There are lots of plots. Lots and lots of plots. While it keeps things moving and interesting, it also doesn’t allow for in depth exploration of all these plots. Many times I felt moved from point A to point C with no mention of point B at all or at most a fleeting glimpse of it. But I admit it does save the book from the dreaded soggy middle syndrome.

I did enjoy the fact that Alexander has his moments of weakness and less than heroic actions (leaving Kiera in Rhodes after his promise to take her back to Ireland). The other subplots take away from this love story and I felt the “I love you” statements made at the end were forced and not that believable.

Ava is initially almost totally unbelievable. A seven year old, bursting in on her much older brother while he’s with two of his “playthings,” trailed by her pet leopard? Come on! She’s just a little too much as the little bloodthirsty Amazonette. Then she got much better after falling into the hands of their enemies. I could see her courage and bloodlines coming to her aid. But after being saved in the end, she’s ready to dash right into danger again when the Greeks attack and has to be hauled back by her mother. Did she learn nothing? Okay, she’s still young but…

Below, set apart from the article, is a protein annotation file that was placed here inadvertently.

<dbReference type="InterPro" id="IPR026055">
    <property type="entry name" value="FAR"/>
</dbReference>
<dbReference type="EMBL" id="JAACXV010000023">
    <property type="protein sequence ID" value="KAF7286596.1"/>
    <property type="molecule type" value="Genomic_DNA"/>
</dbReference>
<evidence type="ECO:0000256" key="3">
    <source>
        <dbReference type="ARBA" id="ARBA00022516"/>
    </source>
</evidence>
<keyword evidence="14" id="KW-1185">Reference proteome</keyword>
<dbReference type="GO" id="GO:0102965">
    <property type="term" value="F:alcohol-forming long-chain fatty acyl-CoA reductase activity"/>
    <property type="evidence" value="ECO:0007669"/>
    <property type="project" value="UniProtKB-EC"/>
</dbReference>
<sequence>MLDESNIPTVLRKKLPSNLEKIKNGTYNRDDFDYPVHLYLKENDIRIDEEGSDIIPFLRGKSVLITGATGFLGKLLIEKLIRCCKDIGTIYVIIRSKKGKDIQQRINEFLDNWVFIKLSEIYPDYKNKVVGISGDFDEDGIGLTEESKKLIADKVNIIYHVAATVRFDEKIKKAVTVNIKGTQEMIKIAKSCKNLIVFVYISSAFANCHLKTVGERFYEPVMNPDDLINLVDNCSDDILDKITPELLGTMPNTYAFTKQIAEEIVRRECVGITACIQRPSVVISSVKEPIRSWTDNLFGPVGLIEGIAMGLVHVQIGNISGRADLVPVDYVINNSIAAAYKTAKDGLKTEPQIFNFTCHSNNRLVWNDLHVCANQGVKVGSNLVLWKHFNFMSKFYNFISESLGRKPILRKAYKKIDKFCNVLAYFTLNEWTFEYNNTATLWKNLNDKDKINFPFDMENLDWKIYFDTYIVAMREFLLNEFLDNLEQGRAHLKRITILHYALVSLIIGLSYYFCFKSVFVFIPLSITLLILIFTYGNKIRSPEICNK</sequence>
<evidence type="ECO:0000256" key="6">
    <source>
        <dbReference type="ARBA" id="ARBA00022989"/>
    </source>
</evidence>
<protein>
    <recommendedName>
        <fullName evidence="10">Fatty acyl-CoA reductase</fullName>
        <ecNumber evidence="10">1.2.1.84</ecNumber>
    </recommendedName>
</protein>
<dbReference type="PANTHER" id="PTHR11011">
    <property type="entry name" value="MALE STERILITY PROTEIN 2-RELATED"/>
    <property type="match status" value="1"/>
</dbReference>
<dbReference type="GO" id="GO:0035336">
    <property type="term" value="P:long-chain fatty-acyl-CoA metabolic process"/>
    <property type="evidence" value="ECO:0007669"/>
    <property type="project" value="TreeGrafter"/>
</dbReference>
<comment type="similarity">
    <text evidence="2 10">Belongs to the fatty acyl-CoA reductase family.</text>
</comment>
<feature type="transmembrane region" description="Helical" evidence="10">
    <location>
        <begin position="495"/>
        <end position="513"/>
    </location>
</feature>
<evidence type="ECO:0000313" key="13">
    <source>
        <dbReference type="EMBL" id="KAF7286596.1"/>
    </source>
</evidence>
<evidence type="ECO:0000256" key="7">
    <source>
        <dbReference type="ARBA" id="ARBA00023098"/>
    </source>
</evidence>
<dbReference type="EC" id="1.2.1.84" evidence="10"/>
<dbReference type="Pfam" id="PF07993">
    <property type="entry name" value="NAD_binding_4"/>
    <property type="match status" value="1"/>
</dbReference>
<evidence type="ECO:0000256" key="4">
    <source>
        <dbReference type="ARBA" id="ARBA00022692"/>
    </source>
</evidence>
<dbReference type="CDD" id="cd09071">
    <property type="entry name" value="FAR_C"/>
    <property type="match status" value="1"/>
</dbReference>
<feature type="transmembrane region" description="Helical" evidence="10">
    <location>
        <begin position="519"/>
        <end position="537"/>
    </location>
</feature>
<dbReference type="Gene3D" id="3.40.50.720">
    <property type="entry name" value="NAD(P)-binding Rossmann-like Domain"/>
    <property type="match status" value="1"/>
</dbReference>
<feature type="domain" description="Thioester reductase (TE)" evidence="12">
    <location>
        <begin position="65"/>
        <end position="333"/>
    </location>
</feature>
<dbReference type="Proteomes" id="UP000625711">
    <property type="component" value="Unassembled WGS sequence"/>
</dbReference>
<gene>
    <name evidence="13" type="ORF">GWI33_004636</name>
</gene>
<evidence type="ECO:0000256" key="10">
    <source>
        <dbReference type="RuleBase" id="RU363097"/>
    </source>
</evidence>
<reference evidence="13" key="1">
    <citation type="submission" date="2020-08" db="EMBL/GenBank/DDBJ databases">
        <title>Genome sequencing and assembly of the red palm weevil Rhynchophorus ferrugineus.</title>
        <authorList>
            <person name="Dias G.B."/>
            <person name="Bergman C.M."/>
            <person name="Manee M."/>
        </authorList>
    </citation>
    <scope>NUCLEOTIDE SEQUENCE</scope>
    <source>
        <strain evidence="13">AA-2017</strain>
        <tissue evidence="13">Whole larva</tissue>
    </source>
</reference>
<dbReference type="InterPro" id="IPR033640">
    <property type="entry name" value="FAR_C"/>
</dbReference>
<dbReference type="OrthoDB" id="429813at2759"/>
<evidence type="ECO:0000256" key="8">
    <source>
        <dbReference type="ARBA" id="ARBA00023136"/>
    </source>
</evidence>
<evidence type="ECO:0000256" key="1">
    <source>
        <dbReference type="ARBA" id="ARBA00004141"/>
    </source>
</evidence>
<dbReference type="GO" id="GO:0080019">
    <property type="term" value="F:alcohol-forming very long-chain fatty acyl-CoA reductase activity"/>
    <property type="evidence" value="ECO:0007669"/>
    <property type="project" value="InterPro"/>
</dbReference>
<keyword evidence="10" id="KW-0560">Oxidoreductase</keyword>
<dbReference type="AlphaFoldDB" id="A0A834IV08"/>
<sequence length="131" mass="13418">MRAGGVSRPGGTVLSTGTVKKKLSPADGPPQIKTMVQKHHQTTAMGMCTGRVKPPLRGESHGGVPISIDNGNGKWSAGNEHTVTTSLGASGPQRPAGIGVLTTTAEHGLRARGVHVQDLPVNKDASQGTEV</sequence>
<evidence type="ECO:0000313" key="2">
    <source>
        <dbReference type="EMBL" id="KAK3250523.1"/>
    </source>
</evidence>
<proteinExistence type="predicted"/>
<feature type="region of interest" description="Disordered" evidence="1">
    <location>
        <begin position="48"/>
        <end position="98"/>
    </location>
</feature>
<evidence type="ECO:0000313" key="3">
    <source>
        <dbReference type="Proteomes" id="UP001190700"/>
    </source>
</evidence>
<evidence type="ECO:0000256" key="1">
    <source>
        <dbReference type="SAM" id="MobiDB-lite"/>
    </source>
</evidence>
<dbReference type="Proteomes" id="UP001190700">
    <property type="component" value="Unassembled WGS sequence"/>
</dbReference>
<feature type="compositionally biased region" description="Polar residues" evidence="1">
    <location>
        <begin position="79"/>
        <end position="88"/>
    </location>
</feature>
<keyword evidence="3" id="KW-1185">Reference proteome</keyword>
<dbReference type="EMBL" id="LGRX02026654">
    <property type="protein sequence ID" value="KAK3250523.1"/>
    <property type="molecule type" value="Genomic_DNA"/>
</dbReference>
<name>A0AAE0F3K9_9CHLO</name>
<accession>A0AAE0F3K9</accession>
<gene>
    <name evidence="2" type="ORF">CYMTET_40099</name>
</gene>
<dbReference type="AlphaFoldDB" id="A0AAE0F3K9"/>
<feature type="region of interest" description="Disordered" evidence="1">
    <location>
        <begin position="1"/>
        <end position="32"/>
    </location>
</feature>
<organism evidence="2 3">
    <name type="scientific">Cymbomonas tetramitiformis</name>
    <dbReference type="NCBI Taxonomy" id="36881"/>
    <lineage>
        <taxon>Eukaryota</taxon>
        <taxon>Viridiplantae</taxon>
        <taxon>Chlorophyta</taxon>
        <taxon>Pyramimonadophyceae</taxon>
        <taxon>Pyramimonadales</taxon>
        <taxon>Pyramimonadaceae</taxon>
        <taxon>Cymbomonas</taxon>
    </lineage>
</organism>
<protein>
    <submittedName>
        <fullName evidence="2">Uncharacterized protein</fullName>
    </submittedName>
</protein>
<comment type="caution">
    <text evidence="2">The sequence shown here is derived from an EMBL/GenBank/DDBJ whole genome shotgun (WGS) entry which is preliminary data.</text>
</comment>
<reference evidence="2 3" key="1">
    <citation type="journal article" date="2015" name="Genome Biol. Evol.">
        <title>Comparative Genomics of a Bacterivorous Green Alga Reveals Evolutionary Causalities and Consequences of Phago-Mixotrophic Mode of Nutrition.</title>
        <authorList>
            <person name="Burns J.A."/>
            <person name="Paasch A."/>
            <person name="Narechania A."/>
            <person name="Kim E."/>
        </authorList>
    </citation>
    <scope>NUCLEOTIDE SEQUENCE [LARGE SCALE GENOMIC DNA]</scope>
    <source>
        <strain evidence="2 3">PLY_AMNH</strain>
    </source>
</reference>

And the attacks in the end weren’t too clear. I felt lost in this section and since it appears you’ve made it all up, I can’t even go to the internet to read a concise report on it. Also, why have the mini-romance for Shahi? It’s barely there, not expounded upon, cut off at the knees and totally unnecessary. And isn’t it too sweet that Kiera, Alexander and her nine Irish warriors arrive just in time to make it through the defense Kayan devises for the mountain empire. This section felt too rushed.

While I enjoyed the almost non-stop action of the book, I think I would have liked a little less going on and more time spent explaining fewer plot points. This is a fascinating time in history and one which I think deserves more emphasis placed on historical accuracy. I do plan on searching for the two previous books in the series that I already own and hope that I like them as much as I did this one. B-